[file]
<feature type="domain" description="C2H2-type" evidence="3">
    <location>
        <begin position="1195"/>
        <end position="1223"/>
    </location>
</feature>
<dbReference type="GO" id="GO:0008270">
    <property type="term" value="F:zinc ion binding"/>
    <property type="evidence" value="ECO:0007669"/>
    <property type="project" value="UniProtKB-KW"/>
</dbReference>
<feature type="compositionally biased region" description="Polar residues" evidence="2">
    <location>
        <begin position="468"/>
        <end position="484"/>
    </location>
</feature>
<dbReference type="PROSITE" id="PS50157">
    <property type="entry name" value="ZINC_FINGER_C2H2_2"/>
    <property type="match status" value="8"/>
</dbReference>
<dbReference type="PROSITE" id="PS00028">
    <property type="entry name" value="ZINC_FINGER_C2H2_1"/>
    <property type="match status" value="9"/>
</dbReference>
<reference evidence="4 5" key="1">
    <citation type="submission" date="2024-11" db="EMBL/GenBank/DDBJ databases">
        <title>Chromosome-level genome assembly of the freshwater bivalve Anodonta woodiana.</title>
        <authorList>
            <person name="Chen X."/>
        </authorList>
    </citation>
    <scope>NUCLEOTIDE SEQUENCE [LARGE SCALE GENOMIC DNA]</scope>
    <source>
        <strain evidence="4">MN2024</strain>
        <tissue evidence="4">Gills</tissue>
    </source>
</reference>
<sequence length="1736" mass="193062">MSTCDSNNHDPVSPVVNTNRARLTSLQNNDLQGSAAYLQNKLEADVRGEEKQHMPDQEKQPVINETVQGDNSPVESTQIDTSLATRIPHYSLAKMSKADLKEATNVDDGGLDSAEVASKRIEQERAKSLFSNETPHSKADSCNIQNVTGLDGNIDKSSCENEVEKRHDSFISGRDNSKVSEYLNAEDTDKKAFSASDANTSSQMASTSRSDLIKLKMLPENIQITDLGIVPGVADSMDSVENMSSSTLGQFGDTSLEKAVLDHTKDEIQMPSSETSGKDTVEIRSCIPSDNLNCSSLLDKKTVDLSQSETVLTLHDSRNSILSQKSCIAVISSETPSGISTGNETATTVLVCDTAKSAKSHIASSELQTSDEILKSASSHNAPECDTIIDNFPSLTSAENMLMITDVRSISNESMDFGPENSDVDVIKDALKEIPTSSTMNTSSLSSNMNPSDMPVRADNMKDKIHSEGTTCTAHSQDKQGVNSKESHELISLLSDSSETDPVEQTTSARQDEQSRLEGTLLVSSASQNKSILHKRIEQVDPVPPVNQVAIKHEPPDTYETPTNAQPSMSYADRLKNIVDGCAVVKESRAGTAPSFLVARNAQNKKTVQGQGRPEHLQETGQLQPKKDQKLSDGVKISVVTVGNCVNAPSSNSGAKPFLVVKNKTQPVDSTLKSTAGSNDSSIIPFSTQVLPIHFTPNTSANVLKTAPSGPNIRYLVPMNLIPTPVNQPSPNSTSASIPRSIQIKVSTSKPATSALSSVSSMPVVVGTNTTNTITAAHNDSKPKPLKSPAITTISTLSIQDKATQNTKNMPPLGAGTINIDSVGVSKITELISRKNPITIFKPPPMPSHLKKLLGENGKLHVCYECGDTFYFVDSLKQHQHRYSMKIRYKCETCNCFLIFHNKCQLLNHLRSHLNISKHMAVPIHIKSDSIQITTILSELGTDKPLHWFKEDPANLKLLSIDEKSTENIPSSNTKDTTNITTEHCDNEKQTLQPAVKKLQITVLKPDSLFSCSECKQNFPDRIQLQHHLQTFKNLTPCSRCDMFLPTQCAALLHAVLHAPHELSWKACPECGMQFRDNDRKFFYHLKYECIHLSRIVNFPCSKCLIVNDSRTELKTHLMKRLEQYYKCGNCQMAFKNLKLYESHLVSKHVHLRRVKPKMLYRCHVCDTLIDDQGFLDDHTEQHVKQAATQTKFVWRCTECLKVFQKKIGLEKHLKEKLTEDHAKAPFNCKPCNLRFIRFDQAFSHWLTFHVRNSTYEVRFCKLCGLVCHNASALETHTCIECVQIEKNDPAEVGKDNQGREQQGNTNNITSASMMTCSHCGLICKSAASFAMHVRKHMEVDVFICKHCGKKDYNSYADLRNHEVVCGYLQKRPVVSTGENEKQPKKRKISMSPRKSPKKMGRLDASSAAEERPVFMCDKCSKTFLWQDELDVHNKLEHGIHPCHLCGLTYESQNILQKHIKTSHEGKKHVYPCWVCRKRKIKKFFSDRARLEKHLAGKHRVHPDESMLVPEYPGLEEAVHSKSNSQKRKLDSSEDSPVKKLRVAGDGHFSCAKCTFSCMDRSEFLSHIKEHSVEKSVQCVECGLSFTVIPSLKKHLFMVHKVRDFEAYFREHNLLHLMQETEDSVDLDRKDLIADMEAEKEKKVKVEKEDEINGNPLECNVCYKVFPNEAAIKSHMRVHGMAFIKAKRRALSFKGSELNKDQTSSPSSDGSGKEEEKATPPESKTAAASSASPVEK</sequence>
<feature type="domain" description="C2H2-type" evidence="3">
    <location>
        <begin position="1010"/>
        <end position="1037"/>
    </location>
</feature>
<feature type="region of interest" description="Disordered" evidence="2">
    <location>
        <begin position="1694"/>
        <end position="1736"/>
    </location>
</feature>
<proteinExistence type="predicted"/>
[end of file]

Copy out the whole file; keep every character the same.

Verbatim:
<feature type="domain" description="C2H2-type" evidence="3">
    <location>
        <begin position="1195"/>
        <end position="1223"/>
    </location>
</feature>
<dbReference type="GO" id="GO:0008270">
    <property type="term" value="F:zinc ion binding"/>
    <property type="evidence" value="ECO:0007669"/>
    <property type="project" value="UniProtKB-KW"/>
</dbReference>
<feature type="compositionally biased region" description="Polar residues" evidence="2">
    <location>
        <begin position="468"/>
        <end position="484"/>
    </location>
</feature>
<dbReference type="PROSITE" id="PS50157">
    <property type="entry name" value="ZINC_FINGER_C2H2_2"/>
    <property type="match status" value="8"/>
</dbReference>
<dbReference type="PROSITE" id="PS00028">
    <property type="entry name" value="ZINC_FINGER_C2H2_1"/>
    <property type="match status" value="9"/>
</dbReference>
<reference evidence="4 5" key="1">
    <citation type="submission" date="2024-11" db="EMBL/GenBank/DDBJ databases">
        <title>Chromosome-level genome assembly of the freshwater bivalve Anodonta woodiana.</title>
        <authorList>
            <person name="Chen X."/>
        </authorList>
    </citation>
    <scope>NUCLEOTIDE SEQUENCE [LARGE SCALE GENOMIC DNA]</scope>
    <source>
        <strain evidence="4">MN2024</strain>
        <tissue evidence="4">Gills</tissue>
    </source>
</reference>
<sequence length="1736" mass="193062">MSTCDSNNHDPVSPVVNTNRARLTSLQNNDLQGSAAYLQNKLEADVRGEEKQHMPDQEKQPVINETVQGDNSPVESTQIDTSLATRIPHYSLAKMSKADLKEATNVDDGGLDSAEVASKRIEQERAKSLFSNETPHSKADSCNIQNVTGLDGNIDKSSCENEVEKRHDSFISGRDNSKVSEYLNAEDTDKKAFSASDANTSSQMASTSRSDLIKLKMLPENIQITDLGIVPGVADSMDSVENMSSSTLGQFGDTSLEKAVLDHTKDEIQMPSSETSGKDTVEIRSCIPSDNLNCSSLLDKKTVDLSQSETVLTLHDSRNSILSQKSCIAVISSETPSGISTGNETATTVLVCDTAKSAKSHIASSELQTSDEILKSASSHNAPECDTIIDNFPSLTSAENMLMITDVRSISNESMDFGPENSDVDVIKDALKEIPTSSTMNTSSLSSNMNPSDMPVRADNMKDKIHSEGTTCTAHSQDKQGVNSKESHELISLLSDSSETDPVEQTTSARQDEQSRLEGTLLVSSASQNKSILHKRIEQVDPVPPVNQVAIKHEPPDTYETPTNAQPSMSYADRLKNIVDGCAVVKESRAGTAPSFLVARNAQNKKTVQGQGRPEHLQETGQLQPKKDQKLSDGVKISVVTVGNCVNAPSSNSGAKPFLVVKNKTQPVDSTLKSTAGSNDSSIIPFSTQVLPIHFTPNTSANVLKTAPSGPNIRYLVPMNLIPTPVNQPSPNSTSASIPRSIQIKVSTSKPATSALSSVSSMPVVVGTNTTNTITAAHNDSKPKPLKSPAITTISTLSIQDKATQNTKNMPPLGAGTINIDSVGVSKITELISRKNPITIFKPPPMPSHLKKLLGENGKLHVCYECGDTFYFVDSLKQHQHRYSMKIRYKCETCNCFLIFHNKCQLLNHLRSHLNISKHMAVPIHIKSDSIQITTILSELGTDKPLHWFKEDPANLKLLSIDEKSTENIPSSNTKDTTNITTEHCDNEKQTLQPAVKKLQITVLKPDSLFSCSECKQNFPDRIQLQHHLQTFKNLTPCSRCDMFLPTQCAALLHAVLHAPHELSWKACPECGMQFRDNDRKFFYHLKYECIHLSRIVNFPCSKCLIVNDSRTELKTHLMKRLEQYYKCGNCQMAFKNLKLYESHLVSKHVHLRRVKPKMLYRCHVCDTLIDDQGFLDDHTEQHVKQAATQTKFVWRCTECLKVFQKKIGLEKHLKEKLTEDHAKAPFNCKPCNLRFIRFDQAFSHWLTFHVRNSTYEVRFCKLCGLVCHNASALETHTCIECVQIEKNDPAEVGKDNQGREQQGNTNNITSASMMTCSHCGLICKSAASFAMHVRKHMEVDVFICKHCGKKDYNSYADLRNHEVVCGYLQKRPVVSTGENEKQPKKRKISMSPRKSPKKMGRLDASSAAEERPVFMCDKCSKTFLWQDELDVHNKLEHGIHPCHLCGLTYESQNILQKHIKTSHEGKKHVYPCWVCRKRKIKKFFSDRARLEKHLAGKHRVHPDESMLVPEYPGLEEAVHSKSNSQKRKLDSSEDSPVKKLRVAGDGHFSCAKCTFSCMDRSEFLSHIKEHSVEKSVQCVECGLSFTVIPSLKKHLFMVHKVRDFEAYFREHNLLHLMQETEDSVDLDRKDLIADMEAEKEKKVKVEKEDEINGNPLECNVCYKVFPNEAAIKSHMRVHGMAFIKAKRRALSFKGSELNKDQTSSPSSDGSGKEEEKATPPESKTAAASSASPVEK</sequence>
<feature type="domain" description="C2H2-type" evidence="3">
    <location>
        <begin position="1010"/>
        <end position="1037"/>
    </location>
</feature>
<feature type="region of interest" description="Disordered" evidence="2">
    <location>
        <begin position="1694"/>
        <end position="1736"/>
    </location>
</feature>
<proteinExistence type="predicted"/>